I would google the company for reviews.
Radiator covers can cover up and bits of piping you can see.
Thank you everyone. We live in a dormer bungalow with different floor levels which is why the installation is difficult. We are going to have pipes coming down the walls in most rooms and at one point across a wall at eye level. This is the one I’m most worried about. The engineer who came out did say he would cover these pipes but it still wouldn’t look good! He said the loft would be the most manageable place to put the boiler because of where the pipes need to go. There are two sides to the house with stairs and two separate landings in the middle where the stairs branch left and right. The lounge is at ground level and you go up to a middle level to the kitchen.The house has warm air heating at the moment but it doesn’t work. I paid over £200 for it to be fixed last winter but it still won’t stay on and I can’t afford to keep spending money on it so I’ve no choice really. I was so happy I couldn’t believe it when I heard I’d been accepted for this scheme to put modern gas central heating in. The boiler they use is a good one as it is Worcester Bosch. All I’m worried about is if I have to sell the house in the future, buyers will be put off by pipes on show instead of coming up through floors.
if it's a bungalow I can't think why there should be any difficulty in putting the new boiler on, say, a kitchen wall and taking the pipes up through the kitchen ceiling then running them round the loft.
Anything in a loft is of course out of sight and harder to get at, and more prone to freezing. You are less likely to notice any strange noises or slight leaks until they get much worse. As you become aged, or if you have an injury, you will find it more difficult to clamber up a ladder. Some maintenance companies won't do it unless there are permanent steps, a safety rail, fixed flooring and lighting.
Taking up wooden floors, including carpets, laminate and heavy furniture, is extra work. The Scheme payments are cut to the bone so it is difficult for an installer to do a thorough job and to make a living. Some do one or the other.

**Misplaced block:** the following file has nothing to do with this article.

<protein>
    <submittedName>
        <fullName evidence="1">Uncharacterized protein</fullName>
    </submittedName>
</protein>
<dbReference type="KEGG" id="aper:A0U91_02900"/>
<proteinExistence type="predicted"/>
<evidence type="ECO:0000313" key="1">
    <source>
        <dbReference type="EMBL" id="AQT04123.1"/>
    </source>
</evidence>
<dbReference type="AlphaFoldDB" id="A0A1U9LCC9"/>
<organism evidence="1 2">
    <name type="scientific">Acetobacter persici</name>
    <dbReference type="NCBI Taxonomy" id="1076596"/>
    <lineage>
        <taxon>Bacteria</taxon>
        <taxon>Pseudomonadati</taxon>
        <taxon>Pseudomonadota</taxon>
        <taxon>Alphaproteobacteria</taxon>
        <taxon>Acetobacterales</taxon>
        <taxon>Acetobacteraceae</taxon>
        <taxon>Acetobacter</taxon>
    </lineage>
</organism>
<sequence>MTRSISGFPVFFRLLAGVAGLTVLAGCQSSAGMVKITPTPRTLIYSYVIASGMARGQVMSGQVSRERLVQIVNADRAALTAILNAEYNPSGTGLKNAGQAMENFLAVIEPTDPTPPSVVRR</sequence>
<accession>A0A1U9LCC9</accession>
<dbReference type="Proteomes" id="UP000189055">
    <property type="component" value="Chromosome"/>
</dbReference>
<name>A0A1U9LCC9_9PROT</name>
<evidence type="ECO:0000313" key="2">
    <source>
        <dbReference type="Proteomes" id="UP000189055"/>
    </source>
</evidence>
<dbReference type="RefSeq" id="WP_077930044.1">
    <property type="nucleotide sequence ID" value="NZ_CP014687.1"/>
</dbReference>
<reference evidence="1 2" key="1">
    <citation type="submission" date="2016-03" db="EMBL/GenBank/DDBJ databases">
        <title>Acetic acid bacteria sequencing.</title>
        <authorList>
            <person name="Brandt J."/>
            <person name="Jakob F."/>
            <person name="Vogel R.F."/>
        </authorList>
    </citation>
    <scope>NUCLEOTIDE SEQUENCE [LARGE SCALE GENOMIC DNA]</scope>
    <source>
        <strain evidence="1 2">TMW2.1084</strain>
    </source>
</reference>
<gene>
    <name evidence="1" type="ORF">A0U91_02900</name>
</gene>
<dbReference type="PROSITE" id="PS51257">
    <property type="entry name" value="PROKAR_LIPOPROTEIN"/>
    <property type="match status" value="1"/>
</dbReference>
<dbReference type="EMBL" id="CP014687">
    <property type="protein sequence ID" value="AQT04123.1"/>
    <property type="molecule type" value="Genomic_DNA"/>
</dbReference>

If the floors are concrete it is impractical to take them up.
Do you have a crawl space under your floors? You can install central heating with poly pipe these days which means running it through a crawl space is much easier than it used to be trying to solder a pipe right above you and trying to avoid flux droplets...
My CH system is all polypipe below the floor that links to chrome coated copper for above the floor and my builder drilled holes right where it came through so it’s the minimum that can be seen.
If there is no crawl space and the only option is ripping up floor boards you could always ask how much extra it would cost for him to rip them up and perhaps pay the difference?
I agree pipes and trunking look unsightly. If it must be done it must be done and whatever it detracts from the value of your home will be more than offset by the fact that your home has central heating with a modern gas boiler (and a Worcester Bosch at that is an excellent brand).
I live in a flat and have just had gas central heating installed. The pipes from the boiler run under the timber floor . I don’t understand why you can’t have this too.
Have you had three quotes?
What about loft insulation.
I’m wondering if your installer is being lazy so he doesn’t have to lift the floorboards and drill the joists . You would be able to check this out if you got more quotes .
if this is a free or subsidised scheme, I believe they're offered on a "take it or leave it" basis, and the scheme funder will have taken out a contract to instill many heating packages. They are likely to have pared the price down to the bone.
I hear that recipients seldom complain, as they feel they've been given a free gift. Other people say that they should complain if the work is substandard, because the taxpayer has paid for it and should be getting what they pay for.
The scheme provider (not the installer) should be able to say what standard they are paying for.